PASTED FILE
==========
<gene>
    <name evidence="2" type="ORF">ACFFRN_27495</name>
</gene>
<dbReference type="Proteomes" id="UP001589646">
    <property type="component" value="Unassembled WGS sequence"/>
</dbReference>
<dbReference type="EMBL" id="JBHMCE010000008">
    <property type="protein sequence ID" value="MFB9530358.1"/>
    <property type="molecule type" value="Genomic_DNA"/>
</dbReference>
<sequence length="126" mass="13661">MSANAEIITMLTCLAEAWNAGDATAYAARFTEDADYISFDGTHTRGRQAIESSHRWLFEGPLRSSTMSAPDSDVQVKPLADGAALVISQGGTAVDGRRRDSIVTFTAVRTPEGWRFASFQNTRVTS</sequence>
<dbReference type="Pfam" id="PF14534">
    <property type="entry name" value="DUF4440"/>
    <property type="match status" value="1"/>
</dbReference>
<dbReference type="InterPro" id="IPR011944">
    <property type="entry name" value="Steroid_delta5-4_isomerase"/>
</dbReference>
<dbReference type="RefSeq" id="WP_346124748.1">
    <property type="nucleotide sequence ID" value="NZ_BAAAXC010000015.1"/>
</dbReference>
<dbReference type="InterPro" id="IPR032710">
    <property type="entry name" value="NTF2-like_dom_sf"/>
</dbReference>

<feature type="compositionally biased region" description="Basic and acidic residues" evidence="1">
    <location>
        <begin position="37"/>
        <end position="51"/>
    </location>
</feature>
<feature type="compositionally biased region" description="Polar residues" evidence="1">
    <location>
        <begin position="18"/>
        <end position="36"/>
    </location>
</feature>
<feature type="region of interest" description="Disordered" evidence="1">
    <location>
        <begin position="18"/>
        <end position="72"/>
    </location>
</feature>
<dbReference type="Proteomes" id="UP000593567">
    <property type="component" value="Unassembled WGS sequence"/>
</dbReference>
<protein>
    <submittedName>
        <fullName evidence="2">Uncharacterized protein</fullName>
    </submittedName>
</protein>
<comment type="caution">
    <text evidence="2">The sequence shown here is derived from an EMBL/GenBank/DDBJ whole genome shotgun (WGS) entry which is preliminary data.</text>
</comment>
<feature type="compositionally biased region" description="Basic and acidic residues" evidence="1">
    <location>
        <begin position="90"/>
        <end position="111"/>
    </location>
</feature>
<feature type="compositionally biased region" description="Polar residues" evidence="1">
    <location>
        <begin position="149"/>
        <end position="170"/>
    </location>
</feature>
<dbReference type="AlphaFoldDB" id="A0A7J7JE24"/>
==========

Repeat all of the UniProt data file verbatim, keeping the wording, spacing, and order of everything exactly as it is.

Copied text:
<gene>
    <name evidence="2" type="ORF">ACFFRN_27495</name>
</gene>
<dbReference type="Proteomes" id="UP001589646">
    <property type="component" value="Unassembled WGS sequence"/>
</dbReference>
<dbReference type="EMBL" id="JBHMCE010000008">
    <property type="protein sequence ID" value="MFB9530358.1"/>
    <property type="molecule type" value="Genomic_DNA"/>
</dbReference>
<sequence length="126" mass="13661">MSANAEIITMLTCLAEAWNAGDATAYAARFTEDADYISFDGTHTRGRQAIESSHRWLFEGPLRSSTMSAPDSDVQVKPLADGAALVISQGGTAVDGRRRDSIVTFTAVRTPEGWRFASFQNTRVTS</sequence>
<dbReference type="Pfam" id="PF14534">
    <property type="entry name" value="DUF4440"/>
    <property type="match status" value="1"/>
</dbReference>
<dbReference type="InterPro" id="IPR011944">
    <property type="entry name" value="Steroid_delta5-4_isomerase"/>
</dbReference>
<dbReference type="RefSeq" id="WP_346124748.1">
    <property type="nucleotide sequence ID" value="NZ_BAAAXC010000015.1"/>
</dbReference>
<dbReference type="InterPro" id="IPR032710">
    <property type="entry name" value="NTF2-like_dom_sf"/>
</dbReference>

<feature type="compositionally biased region" description="Basic and acidic residues" evidence="1">
    <location>
        <begin position="37"/>
        <end position="51"/>
    </location>
</feature>
<feature type="compositionally biased region" description="Polar residues" evidence="1">
    <location>
        <begin position="18"/>
        <end position="36"/>
    </location>
</feature>
<feature type="region of interest" description="Disordered" evidence="1">
    <location>
        <begin position="18"/>
        <end position="72"/>
    </location>
</feature>
<dbReference type="Proteomes" id="UP000593567">
    <property type="component" value="Unassembled WGS sequence"/>
</dbReference>
<protein>
    <submittedName>
        <fullName evidence="2">Uncharacterized protein</fullName>
    </submittedName>
</protein>
<comment type="caution">
    <text evidence="2">The sequence shown here is derived from an EMBL/GenBank/DDBJ whole genome shotgun (WGS) entry which is preliminary data.</text>
</comment>
<feature type="compositionally biased region" description="Basic and acidic residues" evidence="1">
    <location>
        <begin position="90"/>
        <end position="111"/>
    </location>
</feature>
<feature type="compositionally biased region" description="Polar residues" evidence="1">
    <location>
        <begin position="149"/>
        <end position="170"/>
    </location>
</feature>
<dbReference type="AlphaFoldDB" id="A0A7J7JE24"/>